7. Carol says:

    This relates only to tomatoes – last fall I popped some of my grape tomatoes into Foodsaver vacuum bags and froze them. I have discovered they work very well on salads when thawed out. I always chop and freeze other tomatoes for use in cooking, but this year I plan to plant two grape tomato plants rather than just one.

  8. Colleen says:

    We’re big fans of Garrison Keillor and Stuart McLean and the Vinyl Cafe.

    It’s funny because I’m just now reading his book of Good Poems, a collection of poems he has read over the years on The Writers Almanac, and smiling at his description of poetry that “makes us love this gaudy, mother-scented, mud-bedaubed language of ours”. His thoughts and stories seem to stick and stay with us. They get in our head and our heart……amazing how he does this.

    Adding more cheers for both of you!

    • Kathy says:

      Oh, Garrison’s written words are delicious, delicious! His radio-words are more conversational, but his written words are gaudy, mother-scented, mud-badaubed…ohmygosh, I am swooning. LIterally swooning. He is a genius!

  9. barb says:

    Hi Kathy, I wonder if every place with a hard winter and a lake has a contest about when the ice will melt? Ours (for Lake Dillon) doesn’t involve a car, though – the lake is part of Denver’s water supply. Here in the mountains of CO, the opposite seems to be true about young people. They ALL want to live here and many are highly educated and working 2-3 jobs so they can afford the cost of living in a resort town. Everyone here is from someplace else (maybe even the Keweenau Peninsula).

    • Kathy says:

      That is an amazing thing, Barb. That your young highly educated folks can actually live in your area and can find jobs (even though they must work 2-3 of them.) From what I know of Colorado resort towns, they have a very different “feel” from the woods around here. And I’ll bet–no, I know!–that there are people from the Keweenaw and L’Anse and Baraga living around you. Have you met any of them yet?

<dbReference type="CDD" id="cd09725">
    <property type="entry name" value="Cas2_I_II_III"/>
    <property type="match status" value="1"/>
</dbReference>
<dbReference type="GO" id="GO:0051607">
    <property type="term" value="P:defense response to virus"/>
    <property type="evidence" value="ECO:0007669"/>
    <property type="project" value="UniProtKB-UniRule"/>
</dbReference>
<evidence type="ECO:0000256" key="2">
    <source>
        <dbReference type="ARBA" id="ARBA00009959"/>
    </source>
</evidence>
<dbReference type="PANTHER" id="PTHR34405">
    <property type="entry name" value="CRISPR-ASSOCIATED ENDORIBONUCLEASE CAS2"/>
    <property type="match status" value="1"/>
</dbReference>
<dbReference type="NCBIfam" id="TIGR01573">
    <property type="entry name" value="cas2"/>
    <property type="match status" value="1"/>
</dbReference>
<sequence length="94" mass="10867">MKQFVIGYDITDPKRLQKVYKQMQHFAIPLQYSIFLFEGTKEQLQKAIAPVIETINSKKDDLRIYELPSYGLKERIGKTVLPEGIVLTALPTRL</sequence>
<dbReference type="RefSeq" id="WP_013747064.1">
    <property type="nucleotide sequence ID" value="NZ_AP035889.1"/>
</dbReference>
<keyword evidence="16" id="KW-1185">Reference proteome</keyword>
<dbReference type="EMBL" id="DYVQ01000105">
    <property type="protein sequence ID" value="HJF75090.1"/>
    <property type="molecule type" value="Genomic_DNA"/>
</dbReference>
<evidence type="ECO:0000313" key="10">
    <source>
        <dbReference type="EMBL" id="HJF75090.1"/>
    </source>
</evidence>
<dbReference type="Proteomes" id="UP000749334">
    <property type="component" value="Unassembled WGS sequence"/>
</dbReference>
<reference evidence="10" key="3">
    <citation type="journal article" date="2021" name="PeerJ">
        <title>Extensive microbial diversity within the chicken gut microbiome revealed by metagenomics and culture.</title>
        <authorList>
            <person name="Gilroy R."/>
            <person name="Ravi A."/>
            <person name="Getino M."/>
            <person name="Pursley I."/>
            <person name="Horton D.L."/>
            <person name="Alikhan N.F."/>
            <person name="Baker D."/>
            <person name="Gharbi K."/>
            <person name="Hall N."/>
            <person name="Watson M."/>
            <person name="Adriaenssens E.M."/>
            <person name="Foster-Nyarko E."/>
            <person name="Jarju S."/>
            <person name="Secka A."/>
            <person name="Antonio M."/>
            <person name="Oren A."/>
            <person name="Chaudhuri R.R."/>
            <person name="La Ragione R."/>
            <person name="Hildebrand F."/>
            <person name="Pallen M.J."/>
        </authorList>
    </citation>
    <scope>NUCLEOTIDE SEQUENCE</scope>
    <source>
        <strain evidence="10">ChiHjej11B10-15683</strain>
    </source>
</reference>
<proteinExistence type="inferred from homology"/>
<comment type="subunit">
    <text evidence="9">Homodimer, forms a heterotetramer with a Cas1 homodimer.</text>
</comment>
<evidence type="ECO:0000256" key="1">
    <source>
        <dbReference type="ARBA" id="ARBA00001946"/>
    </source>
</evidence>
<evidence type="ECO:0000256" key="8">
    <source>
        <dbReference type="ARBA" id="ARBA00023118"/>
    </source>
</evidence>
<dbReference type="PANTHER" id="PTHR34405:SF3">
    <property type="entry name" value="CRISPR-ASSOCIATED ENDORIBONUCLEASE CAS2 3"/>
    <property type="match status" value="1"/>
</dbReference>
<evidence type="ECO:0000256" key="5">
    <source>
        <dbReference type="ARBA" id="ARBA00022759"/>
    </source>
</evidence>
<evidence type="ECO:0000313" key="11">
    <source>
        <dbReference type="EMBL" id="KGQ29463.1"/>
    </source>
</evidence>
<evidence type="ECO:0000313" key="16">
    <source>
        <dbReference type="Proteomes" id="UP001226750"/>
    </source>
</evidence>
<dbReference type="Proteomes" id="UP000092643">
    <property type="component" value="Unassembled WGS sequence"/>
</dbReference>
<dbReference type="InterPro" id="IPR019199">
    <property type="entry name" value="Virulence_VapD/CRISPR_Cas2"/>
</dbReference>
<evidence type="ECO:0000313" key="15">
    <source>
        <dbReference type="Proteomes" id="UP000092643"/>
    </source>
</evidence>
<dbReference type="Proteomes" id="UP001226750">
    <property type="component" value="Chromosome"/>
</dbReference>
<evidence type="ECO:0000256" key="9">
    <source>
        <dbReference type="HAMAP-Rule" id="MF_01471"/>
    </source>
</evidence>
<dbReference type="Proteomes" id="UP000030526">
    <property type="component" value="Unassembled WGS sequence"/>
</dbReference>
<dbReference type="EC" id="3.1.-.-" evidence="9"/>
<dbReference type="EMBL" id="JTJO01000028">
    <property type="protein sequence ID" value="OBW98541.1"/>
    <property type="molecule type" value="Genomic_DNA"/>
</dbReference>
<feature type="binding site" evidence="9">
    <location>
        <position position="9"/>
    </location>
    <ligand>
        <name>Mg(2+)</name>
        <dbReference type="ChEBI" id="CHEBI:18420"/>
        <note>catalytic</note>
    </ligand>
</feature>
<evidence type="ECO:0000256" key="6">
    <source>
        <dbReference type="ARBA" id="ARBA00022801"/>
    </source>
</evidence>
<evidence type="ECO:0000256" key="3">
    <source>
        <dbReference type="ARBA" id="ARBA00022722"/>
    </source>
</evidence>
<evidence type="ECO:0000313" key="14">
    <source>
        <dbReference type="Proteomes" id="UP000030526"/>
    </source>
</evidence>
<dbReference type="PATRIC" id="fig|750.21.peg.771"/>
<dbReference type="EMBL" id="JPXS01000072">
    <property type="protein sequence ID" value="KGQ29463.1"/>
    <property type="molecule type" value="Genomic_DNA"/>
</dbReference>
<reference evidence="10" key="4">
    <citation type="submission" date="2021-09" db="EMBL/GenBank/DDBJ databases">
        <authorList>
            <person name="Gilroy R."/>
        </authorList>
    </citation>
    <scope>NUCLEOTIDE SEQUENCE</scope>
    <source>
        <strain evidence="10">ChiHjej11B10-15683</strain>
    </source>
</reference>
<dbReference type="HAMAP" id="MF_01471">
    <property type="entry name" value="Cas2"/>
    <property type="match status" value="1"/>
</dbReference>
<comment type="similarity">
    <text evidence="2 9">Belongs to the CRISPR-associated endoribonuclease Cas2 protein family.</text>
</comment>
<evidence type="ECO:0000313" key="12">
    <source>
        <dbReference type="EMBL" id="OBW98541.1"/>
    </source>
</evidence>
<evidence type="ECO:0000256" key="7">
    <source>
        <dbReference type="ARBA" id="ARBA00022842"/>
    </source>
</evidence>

10. bearyweather says:

    I went to see Garrison K when he did a live Prairie Home Companion in Bemidji, MN this January. It was the second time I had attended one of those shows and I loved every minute of it. I actually started a blog post on it, but life events interrupted me and I just never finished … i will have to go revisit that one. Anyway, what I love most about his stories is the nostalgia it brings to mind …. he talks about small town, northern MN things that I have seen and does it with great humor. He is talking about retiring, so if he comes to a town near you I hope you will find a way to go see him in person, you will love it.

    • Kathy says:

      I’ll bet you did enjoy seeing Garrison in person, bearyweather! And you live that quissential northern Minnesota life. It would be interesting reading your blog post about it. If you ever do write about him, give me a nudge, will you? (And yes, I saw about his possible retirement after writing this.)

  11. Susan D says:

    Deeply touched and moved by your reaction to the tale. How it resonates. Tears from a deep well rose…

    How interesting that my own young drew me to our Lake W. How my young and I love Prarie Home Companion. Long-time fans. Sweet memory of my mother giving me Garrison’s book when I was young, sensing that I’d love it. Tears rise again from a deep well…

    I want to stay here in our living room of friends and listen to more stories, and eat tomatoes, and hear our young who ever call our names with tender tugs to our hearts…

    • Kathy says: